An Auckland student has incurred the wrath of computer giant Microsoft after selling unlicensed versions of its products through online auctioneers Trade Me.

Shaahil Ali of Papatoetoe was ordered by the Manukau District Court to pay the US-based multinational $22,176 after he admitted copying its programs, then selling them on.

He was also ordered to pay Microsoft $2130 in costs, and will have to hand over all his computers and any digital storage devices if asked to by the company.

Ali sold 21 counterfeit Microsoft Office 07 licences between last August and October, netting $6400 from the sales.

Microsoft national technology officer Mark Rees said yesterday the firm was "doing everything in its power to stamp out piracy".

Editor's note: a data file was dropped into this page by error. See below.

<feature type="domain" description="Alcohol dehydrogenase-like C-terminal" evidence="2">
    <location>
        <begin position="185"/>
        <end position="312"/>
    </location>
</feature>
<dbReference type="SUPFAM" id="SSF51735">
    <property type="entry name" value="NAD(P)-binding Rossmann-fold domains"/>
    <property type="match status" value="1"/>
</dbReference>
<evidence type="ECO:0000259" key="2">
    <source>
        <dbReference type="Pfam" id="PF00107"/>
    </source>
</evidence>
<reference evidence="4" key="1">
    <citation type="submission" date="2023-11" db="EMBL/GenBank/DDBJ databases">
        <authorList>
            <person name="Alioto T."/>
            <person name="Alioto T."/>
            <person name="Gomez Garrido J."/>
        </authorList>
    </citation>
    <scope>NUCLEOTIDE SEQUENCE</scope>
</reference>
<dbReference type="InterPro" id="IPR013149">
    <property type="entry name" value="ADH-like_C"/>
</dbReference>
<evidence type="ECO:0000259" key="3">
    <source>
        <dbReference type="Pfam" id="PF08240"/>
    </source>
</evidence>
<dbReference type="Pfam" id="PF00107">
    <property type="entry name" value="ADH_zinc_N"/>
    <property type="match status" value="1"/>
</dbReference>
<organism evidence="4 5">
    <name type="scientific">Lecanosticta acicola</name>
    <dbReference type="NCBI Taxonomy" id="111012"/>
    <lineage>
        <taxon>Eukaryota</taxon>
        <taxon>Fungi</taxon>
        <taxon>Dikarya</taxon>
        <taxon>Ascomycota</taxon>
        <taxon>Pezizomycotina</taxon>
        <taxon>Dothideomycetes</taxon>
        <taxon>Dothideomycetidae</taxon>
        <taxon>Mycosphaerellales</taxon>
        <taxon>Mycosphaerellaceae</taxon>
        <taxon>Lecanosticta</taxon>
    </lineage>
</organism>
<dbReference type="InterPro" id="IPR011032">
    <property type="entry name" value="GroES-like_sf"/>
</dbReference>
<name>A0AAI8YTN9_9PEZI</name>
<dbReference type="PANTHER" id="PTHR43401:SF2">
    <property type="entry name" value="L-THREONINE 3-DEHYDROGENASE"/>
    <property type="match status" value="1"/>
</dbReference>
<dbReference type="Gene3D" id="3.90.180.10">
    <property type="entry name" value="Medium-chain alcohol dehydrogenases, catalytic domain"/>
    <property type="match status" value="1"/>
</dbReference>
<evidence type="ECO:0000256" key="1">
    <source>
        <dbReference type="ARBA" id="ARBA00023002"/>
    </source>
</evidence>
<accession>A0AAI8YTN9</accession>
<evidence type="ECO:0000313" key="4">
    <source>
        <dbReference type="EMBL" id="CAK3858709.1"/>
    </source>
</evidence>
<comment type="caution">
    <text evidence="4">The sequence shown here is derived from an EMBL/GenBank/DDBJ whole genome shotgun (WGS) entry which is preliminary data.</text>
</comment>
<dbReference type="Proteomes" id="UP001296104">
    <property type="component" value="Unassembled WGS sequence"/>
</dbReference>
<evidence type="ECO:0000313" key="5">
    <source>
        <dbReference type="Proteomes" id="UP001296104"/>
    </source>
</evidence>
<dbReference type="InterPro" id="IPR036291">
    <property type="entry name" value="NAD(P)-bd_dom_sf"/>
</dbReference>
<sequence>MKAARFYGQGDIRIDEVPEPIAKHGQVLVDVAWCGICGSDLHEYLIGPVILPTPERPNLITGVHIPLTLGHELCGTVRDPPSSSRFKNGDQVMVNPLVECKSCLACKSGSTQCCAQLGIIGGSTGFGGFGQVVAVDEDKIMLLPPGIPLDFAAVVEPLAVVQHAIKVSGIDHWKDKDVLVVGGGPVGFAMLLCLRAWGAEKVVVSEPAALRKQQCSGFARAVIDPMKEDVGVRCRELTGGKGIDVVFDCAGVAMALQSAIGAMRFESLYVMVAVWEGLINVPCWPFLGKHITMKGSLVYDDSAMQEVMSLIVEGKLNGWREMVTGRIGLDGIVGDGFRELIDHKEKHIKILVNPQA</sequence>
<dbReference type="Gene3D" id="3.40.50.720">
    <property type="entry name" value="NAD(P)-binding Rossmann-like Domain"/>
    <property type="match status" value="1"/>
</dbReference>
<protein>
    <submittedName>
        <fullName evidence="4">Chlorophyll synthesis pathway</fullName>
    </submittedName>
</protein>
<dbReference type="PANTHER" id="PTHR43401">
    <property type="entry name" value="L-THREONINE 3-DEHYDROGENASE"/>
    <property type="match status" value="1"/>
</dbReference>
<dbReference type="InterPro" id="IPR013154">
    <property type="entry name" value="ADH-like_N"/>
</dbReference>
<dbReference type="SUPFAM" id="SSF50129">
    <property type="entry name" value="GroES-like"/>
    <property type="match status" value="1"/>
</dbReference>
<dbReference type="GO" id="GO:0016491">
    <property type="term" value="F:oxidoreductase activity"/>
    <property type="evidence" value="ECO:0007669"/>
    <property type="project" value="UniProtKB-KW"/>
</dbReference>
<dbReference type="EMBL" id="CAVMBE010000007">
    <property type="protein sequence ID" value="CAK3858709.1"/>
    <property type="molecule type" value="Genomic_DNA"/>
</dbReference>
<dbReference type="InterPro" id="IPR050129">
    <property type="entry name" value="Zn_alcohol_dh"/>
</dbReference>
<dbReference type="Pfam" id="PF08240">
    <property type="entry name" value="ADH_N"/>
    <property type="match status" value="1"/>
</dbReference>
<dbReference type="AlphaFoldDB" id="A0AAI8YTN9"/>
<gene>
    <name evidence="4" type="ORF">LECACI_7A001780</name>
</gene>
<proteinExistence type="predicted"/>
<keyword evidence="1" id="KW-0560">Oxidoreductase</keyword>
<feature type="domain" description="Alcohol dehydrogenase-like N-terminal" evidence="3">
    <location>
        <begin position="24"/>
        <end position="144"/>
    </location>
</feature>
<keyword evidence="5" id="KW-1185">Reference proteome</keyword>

"Pirated software hurts everyone from software developers to retail store owners, and ultimately software users.

"Purchasing from known and trusted sources and avoiding 'too good to be true' deals are the best ways to avoid wasting valuable time and money on counterfeit or infringing software."

Mr Rees said Microsoft was focusing on three main areas to reduce the amount of counterfeit software: educating customers about pirated software, focusing on engineering to better protect intellectual property and computer code, and investment in enforcement and prosecution of copyright breaches.

Trade Me trust and safety manager Chris Budge said the site was not aware until a member raised concern that Ali was trading in counterfeit products.

He said the site strongly relied on the online community to inform it of illegal activity on the site.

Ali could not be reached for comment yesterday.